Your Weekly Roundup of New Movies: “Good Luck to You, “Leo Grande” Is a Fascinating May-December Romance

Plus: Phil Tippett, Pixar, and a “Jurassic” sequel from Colin “The Book of Henry” Trevorrow.

Good Luck to You, Leo Grande

**** Good Luck to You, Leo Grande deconstructs expectations with fascinating storytelling that speaks to our fluid modern age. Director Sophie Hyde and writer Katy Brand begin by gender-swapping the traditional May-December romance, focusing on Nancy Stokes (Emma Thompson), a widow who hires Leo Grande (Daryl McCormack) for an evening of intimacy she hopes can make up for a lifetime of sexual neglect. Nancy and Leo’s story is told through a series of three encounters that gradually expose their true selves. There are fully nude sex scenes, but the movie shines during quiet, chemistry-building conversations that take us to unexpected (and sometimes uncomfortable) places. Despite offering few glimpses beyond the hotel room where most of the story unfolds, Good Luck to You, Leo Grande presents a compelling contrast to the scores of coming-of-age movies. Because it’s not about misguided youth blossoming into self-actualization. It’s about self-actualization being reached after a life of regret. R. RAY GILL JR. Hulu.

Mad God

*** From Star Wars to Jurassic Park to RoboCop, visual effects master Phil Tippett’s creatures and contraptions have captured millions of imaginations. Now a 70-year-old director, he’s back to turn all your clay dreams into cataclysmic nightmares. For three decades, he labored over Mad God, a barely narrative steampunk fantasia of a stop-motion world laid waste by a wrathful Levitical deity. We follow a masked soldier in the post-apocalypse descending into a realm of beasts, golems and reapers so textured they’d make Dante Alighieri and James Blake envious—the film is epic and scummy, like Ray Harryhausen taken to a psychedelic extreme. There are also traces of Metropolis’ socio-industrial brutality and Eraserhead’s gawky viscera, but while Tippett impressively sweeps the camera across his practically animated 3D worlds, anyone who argues Mad God is just corpses and critters being intermittently squished would be mostly right. Yet behind the mayhem lies Tippett’s conviction that true creation is an act of unrelenting authority, solipsism and propagation. Why else would one work for 30 years to render an exquisitely hopeless night terror? Mad God believes that hell is worth not only seeing, but assembling—entrail by entrail. NR. CHANCE SOLEM-PFEIFER. Cinemagic.


** Four months ago, Disney punted Turning Red, Pixar’s panda-as-puberty allegory, to streaming. It was an audacious movie that should have been seen on a massive screen—unlike Lightyear, a helping of middle-tier Pixar with only a touch of the acclaimed animation studio’s signature emotional gravity. Buzz Lightyear, formerly a plaything voiced by Tim Allen in the Toy Story tetralogy, is now a very alive astronaut voiced by Chris Evans. Marooned on a backwater alien world, he dreams of leading his crew home, but pays a poignant price for meddling with space and time. Like most animated films for children, Lightyear packages lessons about teamwork as snuggly as the contents of Lunchables. “You don’t need to save us! You need to join us!” one character tells Buzz, perfectly summing up the film’s rote wholesomeness. For messier and more entrancing ideas, look to the question that loosens Buzz’s impossibly firm jaw: What is home? As Buzz struggles to make peace with life in the unknown, Lightyear invokes Interstellar, Christopher Nolan’s 2014 film about a father and a daughter separated by a swirling wormhole. Lightyear may be lightweight for Pixar, but in its most transcendent moments, it merges the human and the cosmic into a movingly seamless whole. PG. BENNETT CAMPBELL FERGUSON. Cedar Hills, City Center, Clackamas, Eastport, Evergreen, Lloyd Center, Mill Plain 8, Pioneer Place, Tigard, Vancouver Plaza, Wunderland Milwaukie.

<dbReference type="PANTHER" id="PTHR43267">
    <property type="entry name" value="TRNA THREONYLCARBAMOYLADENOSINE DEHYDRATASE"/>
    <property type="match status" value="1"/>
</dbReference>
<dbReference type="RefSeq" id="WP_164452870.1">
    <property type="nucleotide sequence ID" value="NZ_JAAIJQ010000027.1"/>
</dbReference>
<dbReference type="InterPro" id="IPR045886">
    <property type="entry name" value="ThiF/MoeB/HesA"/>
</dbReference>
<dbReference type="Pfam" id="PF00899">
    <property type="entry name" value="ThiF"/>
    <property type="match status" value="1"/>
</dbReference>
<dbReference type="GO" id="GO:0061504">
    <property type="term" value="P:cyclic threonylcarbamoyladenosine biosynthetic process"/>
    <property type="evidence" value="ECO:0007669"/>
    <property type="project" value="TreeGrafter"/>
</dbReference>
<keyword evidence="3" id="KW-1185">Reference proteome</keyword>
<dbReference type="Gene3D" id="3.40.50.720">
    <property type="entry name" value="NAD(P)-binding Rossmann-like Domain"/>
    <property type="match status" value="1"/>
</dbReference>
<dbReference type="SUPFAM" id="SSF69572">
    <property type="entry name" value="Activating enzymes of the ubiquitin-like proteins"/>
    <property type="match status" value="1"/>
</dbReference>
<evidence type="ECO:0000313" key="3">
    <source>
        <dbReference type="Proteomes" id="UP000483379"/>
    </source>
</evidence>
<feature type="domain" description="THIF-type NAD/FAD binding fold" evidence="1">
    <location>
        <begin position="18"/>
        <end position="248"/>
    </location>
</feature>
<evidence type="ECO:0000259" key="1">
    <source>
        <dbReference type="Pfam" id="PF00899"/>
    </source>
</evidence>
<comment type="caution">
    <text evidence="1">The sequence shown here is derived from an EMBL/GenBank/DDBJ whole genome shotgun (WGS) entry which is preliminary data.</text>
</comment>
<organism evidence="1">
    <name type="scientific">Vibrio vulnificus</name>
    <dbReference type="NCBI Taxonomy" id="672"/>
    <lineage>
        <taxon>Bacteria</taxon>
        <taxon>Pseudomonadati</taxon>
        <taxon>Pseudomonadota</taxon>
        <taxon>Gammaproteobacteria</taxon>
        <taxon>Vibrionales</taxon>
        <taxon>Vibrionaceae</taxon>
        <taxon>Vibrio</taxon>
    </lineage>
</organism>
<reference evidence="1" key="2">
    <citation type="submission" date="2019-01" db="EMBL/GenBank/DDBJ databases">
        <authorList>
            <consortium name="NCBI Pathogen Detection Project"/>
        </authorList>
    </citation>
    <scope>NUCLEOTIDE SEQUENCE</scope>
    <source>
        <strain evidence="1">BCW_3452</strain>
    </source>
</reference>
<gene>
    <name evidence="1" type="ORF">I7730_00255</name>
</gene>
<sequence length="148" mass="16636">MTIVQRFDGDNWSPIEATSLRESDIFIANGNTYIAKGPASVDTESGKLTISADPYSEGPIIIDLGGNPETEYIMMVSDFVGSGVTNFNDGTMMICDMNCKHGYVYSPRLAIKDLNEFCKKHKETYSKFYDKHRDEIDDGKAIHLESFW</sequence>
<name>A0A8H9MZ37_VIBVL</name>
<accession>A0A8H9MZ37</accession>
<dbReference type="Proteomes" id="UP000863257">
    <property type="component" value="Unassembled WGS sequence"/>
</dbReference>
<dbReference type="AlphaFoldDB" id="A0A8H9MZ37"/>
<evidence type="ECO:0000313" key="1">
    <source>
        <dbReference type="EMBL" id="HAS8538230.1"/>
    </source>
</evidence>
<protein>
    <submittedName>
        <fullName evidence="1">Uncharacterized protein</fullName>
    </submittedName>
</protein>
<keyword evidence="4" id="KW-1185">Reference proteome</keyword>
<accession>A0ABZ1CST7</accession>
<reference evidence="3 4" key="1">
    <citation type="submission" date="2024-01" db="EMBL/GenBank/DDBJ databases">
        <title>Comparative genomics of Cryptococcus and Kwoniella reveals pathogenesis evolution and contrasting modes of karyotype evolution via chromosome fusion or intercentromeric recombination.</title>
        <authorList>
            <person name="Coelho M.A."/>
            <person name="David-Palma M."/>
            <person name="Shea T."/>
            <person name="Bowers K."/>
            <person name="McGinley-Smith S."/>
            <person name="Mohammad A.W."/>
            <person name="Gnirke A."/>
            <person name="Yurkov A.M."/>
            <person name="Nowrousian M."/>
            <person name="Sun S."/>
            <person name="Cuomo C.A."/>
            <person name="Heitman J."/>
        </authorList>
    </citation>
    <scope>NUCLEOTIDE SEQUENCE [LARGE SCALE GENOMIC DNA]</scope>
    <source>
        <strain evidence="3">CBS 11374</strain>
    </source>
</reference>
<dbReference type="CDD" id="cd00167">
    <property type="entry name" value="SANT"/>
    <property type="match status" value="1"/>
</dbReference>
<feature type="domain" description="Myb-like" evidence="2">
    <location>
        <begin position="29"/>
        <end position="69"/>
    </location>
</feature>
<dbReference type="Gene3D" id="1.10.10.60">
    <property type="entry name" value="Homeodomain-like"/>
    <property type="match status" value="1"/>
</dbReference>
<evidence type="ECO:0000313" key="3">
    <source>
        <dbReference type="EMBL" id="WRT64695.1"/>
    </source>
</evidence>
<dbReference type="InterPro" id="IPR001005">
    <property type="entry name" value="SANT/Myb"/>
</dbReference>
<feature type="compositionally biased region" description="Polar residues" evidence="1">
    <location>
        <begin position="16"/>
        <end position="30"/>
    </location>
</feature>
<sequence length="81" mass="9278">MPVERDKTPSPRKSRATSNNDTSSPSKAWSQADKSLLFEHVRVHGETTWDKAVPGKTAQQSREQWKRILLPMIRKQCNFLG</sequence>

Jurassic World Dominion

* In a sensible universe, this disastrous franchise compendium from director Colin Trevorrow would’ve become two wholly separate projects. The first would have been the popcorn-churning blockbuster finale of the current Jurassic trilogy, featuring Chris Pratt, Bryce Dallas Howard and DeWanda Wise on a nonsensical mission to rescue the cloned granddaughter of Jurassic Park’s founding patriarch. The second would have been a bittersweet affair about Sam Neill and Laura Dern rekindling smoldering tensions—and Campbell Scott (as the super-locust-spawning lord of a Monsanto-style corporate empire) and Jeff Goldblum debating environmental collapse amid a furious duel of mannered tics and daft cadences. Yet Dominion splices its two storylines together, resulting in awkward, perfunctory introductions that make even the irrepressible Goldblum seem desiccated. Worse, in order to keep visual track of all the famous faces, the sweeping vistas that defined the first Jurassic Park film have been chopped up into ‘80s TV-styled midrange shots, leaving a gazillion-dollar production looking cheap. Even directors far more talented than Trevorrow (who made The Book of Henry, one of the most infamous films of the past decade) would find the sheer mathematics of the project untenable. But isn’t that the ultimate message of these films? Like life, sequels—however ruinous—find a way. PG-13. JAY HORTON. Academy, Bagdad, Cedar Hills, City Center, Eastport, Empirical, Fox Tower, Laurelhurst, Living Room, Lloyd Center, Pioneer Place, St. Johns, St. Johns Twin, Studio One.